A recent study found drawing can improve our memory more than re-writing or visualizing because it activates more areas of the brain. With this in mind, Megan Kelly set out to incorporate sketchnotes into her English class without it becoming “Language Arts and Crafts.”
Why is NBCT Marilyn Pryle’s “never-fail” Character Sketch activity so effective? Because it asks students to use the people in their own lives as inspiration – a parent, grandparent, sibling, or friend. Pryle provides the teacher’s script, complete with student prompts.
Can Halloween be fun when candy gives way to cogitation? Looks that way from the resource collection for ELA, math, history and science classes that we have conjured up for this All Hallow’s Eve holiday season.
Meaning well and teaching well are not the same – a painful truth that ELA teacher Dina Strasser’s exponential learning about race has helped her realize. She uses the story of her unit based on Gary Paulsen’s “Nightjohn” to underscore the difference between intent and impact.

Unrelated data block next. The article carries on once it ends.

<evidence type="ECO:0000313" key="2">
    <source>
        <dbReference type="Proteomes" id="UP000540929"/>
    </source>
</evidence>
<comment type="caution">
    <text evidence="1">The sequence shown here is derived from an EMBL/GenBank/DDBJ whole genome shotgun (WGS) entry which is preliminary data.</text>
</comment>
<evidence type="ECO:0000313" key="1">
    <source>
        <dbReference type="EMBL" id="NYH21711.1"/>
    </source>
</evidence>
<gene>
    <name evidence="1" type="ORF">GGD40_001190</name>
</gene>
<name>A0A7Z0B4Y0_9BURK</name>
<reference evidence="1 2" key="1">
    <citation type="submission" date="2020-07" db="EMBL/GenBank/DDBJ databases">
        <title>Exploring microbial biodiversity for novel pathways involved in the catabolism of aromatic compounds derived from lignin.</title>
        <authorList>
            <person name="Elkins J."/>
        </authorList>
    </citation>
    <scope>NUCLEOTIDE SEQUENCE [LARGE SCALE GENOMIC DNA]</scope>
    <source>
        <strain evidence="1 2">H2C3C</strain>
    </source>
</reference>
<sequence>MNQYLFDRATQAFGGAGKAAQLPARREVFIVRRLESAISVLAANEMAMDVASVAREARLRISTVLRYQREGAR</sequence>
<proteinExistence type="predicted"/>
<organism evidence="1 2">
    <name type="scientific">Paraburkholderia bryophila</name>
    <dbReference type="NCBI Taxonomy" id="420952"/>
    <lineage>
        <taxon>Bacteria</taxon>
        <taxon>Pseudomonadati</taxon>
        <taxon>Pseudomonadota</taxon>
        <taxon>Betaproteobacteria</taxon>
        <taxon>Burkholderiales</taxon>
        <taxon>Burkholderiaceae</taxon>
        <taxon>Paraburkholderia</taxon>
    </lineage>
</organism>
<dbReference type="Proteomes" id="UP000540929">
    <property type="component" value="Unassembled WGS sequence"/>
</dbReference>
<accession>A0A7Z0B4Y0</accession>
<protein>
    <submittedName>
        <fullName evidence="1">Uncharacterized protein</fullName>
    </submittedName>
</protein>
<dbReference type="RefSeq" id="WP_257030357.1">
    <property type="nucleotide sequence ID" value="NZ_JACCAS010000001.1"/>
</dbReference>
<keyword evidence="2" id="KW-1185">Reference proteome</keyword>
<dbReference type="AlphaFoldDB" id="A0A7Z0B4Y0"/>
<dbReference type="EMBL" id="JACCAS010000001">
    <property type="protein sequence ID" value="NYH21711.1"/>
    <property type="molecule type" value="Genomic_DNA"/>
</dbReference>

At MiddleWeb central in North Carolina, late summer means fresh back-to-school ideas from our bloggers and guest writers. 2017 and 2018 have overflowed with teacher wisdom we want to highlight in one, easy-to-access post. We’ll add more posts as they arrive.
Raised in rural Alberta, Canada, Brent Gilson set out to broaden his understanding of racial and cultural diversity, both to improve his teaching and to raise awareness among his mostly white middle grades students. Taking part in the #31DaysIBPOC Twitter project has been a revelation.
Finding the rationale to bring news discussions into class can be tricky. Veteran teacher and current events advocate Dina Strasser shares her strategy – double dipping. Here’s how to have “productively messy” conversations in 5-10 minutes without losing curriculum focus.
Nurturing Informed Thinking is filled with practical and inspiring ideas to help students integrate multiple texts about a nonfiction topic. Both content area and ELA teachers will find this book a valuable resource, writes middle school educator Mary K. Marsh.
Reading “Not Light, But Fire” inspired Sarah Cooper to change the way she frames conversations about current events and history – which very often involve race, ethnicity, religion, politics and other incendiary topics – to build understanding, not emotion.
One of the most common concerns Sarah Tantillo hears from ELA teachers is “I want to teach grammar, but I’m not sure how to fit it in.” Her new MiddleWeb post explains a systematic approach that blends grammar into narrative reading and writing classes, day by day.